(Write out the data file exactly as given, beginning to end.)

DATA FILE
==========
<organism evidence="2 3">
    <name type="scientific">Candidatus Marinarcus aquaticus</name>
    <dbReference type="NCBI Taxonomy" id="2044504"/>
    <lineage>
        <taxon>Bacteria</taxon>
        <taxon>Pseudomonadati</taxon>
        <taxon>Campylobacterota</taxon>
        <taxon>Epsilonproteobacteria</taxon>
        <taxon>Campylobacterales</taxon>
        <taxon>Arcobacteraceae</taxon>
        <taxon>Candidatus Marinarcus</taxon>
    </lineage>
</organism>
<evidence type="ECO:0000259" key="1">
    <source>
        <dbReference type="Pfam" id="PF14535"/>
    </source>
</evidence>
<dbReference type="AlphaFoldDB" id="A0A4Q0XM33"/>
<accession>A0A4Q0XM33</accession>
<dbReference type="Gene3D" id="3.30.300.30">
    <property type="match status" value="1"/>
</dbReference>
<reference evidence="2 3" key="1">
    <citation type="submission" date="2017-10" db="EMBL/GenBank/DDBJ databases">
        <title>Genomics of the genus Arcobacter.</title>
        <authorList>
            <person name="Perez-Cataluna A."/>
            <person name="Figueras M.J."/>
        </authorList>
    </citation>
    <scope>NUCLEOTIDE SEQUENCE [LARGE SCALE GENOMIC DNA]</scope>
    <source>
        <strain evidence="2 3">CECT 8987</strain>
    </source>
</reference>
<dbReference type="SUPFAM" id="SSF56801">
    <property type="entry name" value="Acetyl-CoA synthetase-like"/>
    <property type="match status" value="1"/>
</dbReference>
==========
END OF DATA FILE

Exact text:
<organism evidence="2 3">
    <name type="scientific">Candidatus Marinarcus aquaticus</name>
    <dbReference type="NCBI Taxonomy" id="2044504"/>
    <lineage>
        <taxon>Bacteria</taxon>
        <taxon>Pseudomonadati</taxon>
        <taxon>Campylobacterota</taxon>
        <taxon>Epsilonproteobacteria</taxon>
        <taxon>Campylobacterales</taxon>
        <taxon>Arcobacteraceae</taxon>
        <taxon>Candidatus Marinarcus</taxon>
    </lineage>
</organism>
<evidence type="ECO:0000259" key="1">
    <source>
        <dbReference type="Pfam" id="PF14535"/>
    </source>
</evidence>
<dbReference type="AlphaFoldDB" id="A0A4Q0XM33"/>
<accession>A0A4Q0XM33</accession>
<dbReference type="Gene3D" id="3.30.300.30">
    <property type="match status" value="1"/>
</dbReference>
<reference evidence="2 3" key="1">
    <citation type="submission" date="2017-10" db="EMBL/GenBank/DDBJ databases">
        <title>Genomics of the genus Arcobacter.</title>
        <authorList>
            <person name="Perez-Cataluna A."/>
            <person name="Figueras M.J."/>
        </authorList>
    </citation>
    <scope>NUCLEOTIDE SEQUENCE [LARGE SCALE GENOMIC DNA]</scope>
    <source>
        <strain evidence="2 3">CECT 8987</strain>
    </source>
</reference>
<dbReference type="SUPFAM" id="SSF56801">
    <property type="entry name" value="Acetyl-CoA synthetase-like"/>
    <property type="match status" value="1"/>
</dbReference>